"Voice of the Ocean": New NGO in Seychelles starts promoting use of reef-friendly sunscreens
The first sign was revealed on Friday at Kafe Kreol in the presence of the Minister for Fisheries and the Blue Economy, Jean-Francois Ferrari and the district's elected member of the National Assembly, Sylvanne Lemiel. (Salifa Karapertyan, Seychelles News Agency)
Promoting the use of reef-friendly sunscreens among tourists and locals using the beaches of Seychelles to protect the ocean and marine life is the first project being undertaken by a newly launched non-governmental organisation (NGO).
Dubbed 'Voice of the Ocean', the NGO seeks to bring more awareness to the public about the danger traditional sunscreens pose to marine life, especially corals and reefs.
According to the US government's National Oceanic and Atmospheric Administration (NOAA), "chemicals in some sunscreens that can harm marine life include: Oxybenzone, Benzophenone-1, Benzophenone-8, OD-PABA, 4-Methylbenzylidene camphor, 3-Benzylidene camphor, nano-Titanium dioxide, nano-Zinc oxide, Octinoxate, Octocrylene."
The chairperson of Voice of the Ocean, Mervin Cedras, said that he and his team will be setting up signs on multiple beaches of Seychelles encouraging people to protect the ocean through the use of reef-friendly sunscreen.
"We want to create awareness among the community, the youth and tourists who come to Seychelles allowing them to discover things that they otherwise might not know. At the moment there are sunscreens out there that are reef-friendly. This is also an opportunity for entrepreneurs, especially local ones, to come up with a sunscreen that is environmentally-friendly and biodegradable by using local raw materials," said Cedras.
The Voice of the Ocean, a not-for-profit organisation was also launched on the day. (Salifa Karapetyan, Seychelles News Agency) Photo License: CC-BY
The first sign was revealed on Friday at Kafe Kreol, a restaurant located at Anse Royale, one of Seychelles' popular beaches in the south of Mahe, the main island.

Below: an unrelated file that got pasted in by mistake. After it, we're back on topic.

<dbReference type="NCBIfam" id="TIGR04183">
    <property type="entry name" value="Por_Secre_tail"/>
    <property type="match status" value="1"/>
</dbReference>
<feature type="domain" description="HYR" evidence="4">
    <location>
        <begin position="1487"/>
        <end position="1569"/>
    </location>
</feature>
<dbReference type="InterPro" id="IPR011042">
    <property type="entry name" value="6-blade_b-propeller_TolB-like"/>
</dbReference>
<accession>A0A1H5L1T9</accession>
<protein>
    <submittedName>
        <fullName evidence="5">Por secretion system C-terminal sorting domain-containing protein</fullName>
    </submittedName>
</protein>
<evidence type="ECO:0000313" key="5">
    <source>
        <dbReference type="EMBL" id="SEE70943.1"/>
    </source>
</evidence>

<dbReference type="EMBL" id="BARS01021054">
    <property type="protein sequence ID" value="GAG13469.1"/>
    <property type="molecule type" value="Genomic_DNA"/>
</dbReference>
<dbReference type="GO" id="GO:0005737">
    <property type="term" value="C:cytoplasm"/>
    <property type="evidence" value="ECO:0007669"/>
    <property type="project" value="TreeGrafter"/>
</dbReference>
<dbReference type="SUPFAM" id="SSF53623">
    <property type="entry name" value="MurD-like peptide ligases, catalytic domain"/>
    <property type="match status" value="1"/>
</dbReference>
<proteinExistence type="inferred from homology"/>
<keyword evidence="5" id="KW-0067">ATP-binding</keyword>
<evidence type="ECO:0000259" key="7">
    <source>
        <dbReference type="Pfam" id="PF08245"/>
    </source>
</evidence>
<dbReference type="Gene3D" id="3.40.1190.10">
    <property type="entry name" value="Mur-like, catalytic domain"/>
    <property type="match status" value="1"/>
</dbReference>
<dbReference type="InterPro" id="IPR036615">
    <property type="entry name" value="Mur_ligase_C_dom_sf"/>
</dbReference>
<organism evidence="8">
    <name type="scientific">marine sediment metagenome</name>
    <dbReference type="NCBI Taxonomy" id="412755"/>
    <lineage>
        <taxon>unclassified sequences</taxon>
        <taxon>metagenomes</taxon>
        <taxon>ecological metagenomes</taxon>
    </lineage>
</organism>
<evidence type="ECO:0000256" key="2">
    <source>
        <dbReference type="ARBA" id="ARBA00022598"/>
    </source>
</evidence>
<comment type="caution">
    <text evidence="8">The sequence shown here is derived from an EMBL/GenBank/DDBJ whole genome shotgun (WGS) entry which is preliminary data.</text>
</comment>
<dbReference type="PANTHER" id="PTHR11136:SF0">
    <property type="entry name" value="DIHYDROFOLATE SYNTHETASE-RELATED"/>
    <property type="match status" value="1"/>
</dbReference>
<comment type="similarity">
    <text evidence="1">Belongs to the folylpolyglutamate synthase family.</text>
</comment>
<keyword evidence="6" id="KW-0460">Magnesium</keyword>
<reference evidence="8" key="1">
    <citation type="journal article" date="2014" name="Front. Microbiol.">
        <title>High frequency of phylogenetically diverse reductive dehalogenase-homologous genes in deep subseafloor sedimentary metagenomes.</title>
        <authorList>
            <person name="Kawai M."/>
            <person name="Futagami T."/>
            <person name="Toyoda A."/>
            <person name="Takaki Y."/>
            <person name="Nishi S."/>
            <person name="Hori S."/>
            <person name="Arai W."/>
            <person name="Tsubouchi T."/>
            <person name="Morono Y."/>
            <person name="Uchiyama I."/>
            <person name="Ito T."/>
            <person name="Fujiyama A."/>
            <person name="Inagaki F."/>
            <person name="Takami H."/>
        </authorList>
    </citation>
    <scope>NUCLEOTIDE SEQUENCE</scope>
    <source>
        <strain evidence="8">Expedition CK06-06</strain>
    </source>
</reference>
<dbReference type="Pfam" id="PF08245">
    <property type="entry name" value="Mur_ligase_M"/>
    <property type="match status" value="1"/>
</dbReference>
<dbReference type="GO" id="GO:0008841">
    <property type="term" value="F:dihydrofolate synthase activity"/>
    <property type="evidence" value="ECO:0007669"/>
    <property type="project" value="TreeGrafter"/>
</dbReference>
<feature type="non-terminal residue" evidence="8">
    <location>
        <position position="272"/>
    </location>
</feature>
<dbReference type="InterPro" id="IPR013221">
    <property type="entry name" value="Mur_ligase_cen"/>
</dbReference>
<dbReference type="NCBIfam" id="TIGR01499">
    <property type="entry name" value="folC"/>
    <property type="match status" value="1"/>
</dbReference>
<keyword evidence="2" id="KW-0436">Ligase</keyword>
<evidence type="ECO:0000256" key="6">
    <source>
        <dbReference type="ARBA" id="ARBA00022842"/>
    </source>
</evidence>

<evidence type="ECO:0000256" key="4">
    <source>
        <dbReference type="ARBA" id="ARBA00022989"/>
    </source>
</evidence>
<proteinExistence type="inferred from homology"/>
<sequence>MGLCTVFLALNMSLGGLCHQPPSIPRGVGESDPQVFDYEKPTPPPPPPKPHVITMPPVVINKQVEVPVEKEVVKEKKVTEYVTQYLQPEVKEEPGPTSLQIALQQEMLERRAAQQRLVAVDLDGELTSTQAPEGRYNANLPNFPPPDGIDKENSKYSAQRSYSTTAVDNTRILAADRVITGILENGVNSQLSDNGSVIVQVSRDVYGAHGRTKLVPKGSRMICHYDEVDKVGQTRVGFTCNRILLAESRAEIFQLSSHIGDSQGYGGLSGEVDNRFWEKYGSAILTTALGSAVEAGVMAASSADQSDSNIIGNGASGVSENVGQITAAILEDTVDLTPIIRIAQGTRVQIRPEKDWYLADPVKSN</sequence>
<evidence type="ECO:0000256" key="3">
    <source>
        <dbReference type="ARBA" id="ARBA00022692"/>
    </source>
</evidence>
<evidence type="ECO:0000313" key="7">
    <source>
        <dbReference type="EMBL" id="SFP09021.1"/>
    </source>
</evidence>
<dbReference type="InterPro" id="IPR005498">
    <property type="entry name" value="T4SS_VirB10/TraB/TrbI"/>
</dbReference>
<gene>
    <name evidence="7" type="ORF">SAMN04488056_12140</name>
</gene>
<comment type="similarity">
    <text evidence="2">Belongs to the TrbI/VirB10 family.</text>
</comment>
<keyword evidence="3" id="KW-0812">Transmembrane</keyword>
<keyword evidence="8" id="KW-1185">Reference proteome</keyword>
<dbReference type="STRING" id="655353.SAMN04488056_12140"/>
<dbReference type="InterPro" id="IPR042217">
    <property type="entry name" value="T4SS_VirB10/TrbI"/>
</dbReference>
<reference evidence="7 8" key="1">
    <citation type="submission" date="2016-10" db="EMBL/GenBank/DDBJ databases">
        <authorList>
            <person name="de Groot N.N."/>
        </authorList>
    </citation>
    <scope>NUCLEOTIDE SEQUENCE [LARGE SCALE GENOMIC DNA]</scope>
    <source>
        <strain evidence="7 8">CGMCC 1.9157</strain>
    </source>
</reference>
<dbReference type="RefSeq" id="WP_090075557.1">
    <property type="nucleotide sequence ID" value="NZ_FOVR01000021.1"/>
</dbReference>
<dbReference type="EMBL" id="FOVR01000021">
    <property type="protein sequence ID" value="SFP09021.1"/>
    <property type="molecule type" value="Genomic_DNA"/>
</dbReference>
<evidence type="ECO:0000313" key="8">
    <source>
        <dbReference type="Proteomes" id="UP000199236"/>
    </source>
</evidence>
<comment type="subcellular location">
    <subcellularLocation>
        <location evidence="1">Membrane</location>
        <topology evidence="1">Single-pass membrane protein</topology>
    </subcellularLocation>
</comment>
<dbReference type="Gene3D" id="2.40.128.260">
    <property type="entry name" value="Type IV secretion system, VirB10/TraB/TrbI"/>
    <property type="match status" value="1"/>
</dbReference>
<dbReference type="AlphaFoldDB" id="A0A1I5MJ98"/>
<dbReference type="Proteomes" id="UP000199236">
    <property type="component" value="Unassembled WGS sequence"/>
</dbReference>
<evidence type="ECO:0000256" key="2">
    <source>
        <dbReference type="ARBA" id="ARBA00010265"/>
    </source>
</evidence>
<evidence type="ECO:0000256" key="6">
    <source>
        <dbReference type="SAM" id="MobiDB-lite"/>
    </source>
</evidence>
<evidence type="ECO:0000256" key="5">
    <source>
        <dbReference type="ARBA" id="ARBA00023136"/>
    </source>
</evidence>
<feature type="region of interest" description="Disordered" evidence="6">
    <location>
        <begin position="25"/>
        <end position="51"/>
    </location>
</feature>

Present at the short ceremony, the fisheries minister, Jean Francois Ferrari, said that "sometimes we do things not knowing that we can hurt the ocean, not knowing that what we do has an impact on the lives of many other people."
Ferrari said that "today we are at Anse Royale, a tourist area, where we want to see the development of tourism. We know that we cannot achieve this objective if we ourselves and our partners and visitors contribute to messing up the environment. We have a task. The hotels, and guest houses that are being built here and that exist here already need to be part of this effort to keep our sea in good health."
He further added that the project is a multi-faceted project that involves many people and "is a link between the tourism business and the protection of the environment, between the fishing industry and the protection of the ocean and the reef."
Voice of the Ocean was also launched on the same day. It seeks to preserve, restore and sustainably develop the ocean surrounding Seychelles. It will be an umbrella for multiple projects that are centered around the purpose.
The organisation started with the coming together of three friends, all fishermen, seeking to give back to the community rather than just harvesting from the ocean. Together with members who later joined, the team wants to be the voice of the ocean by speaking for it.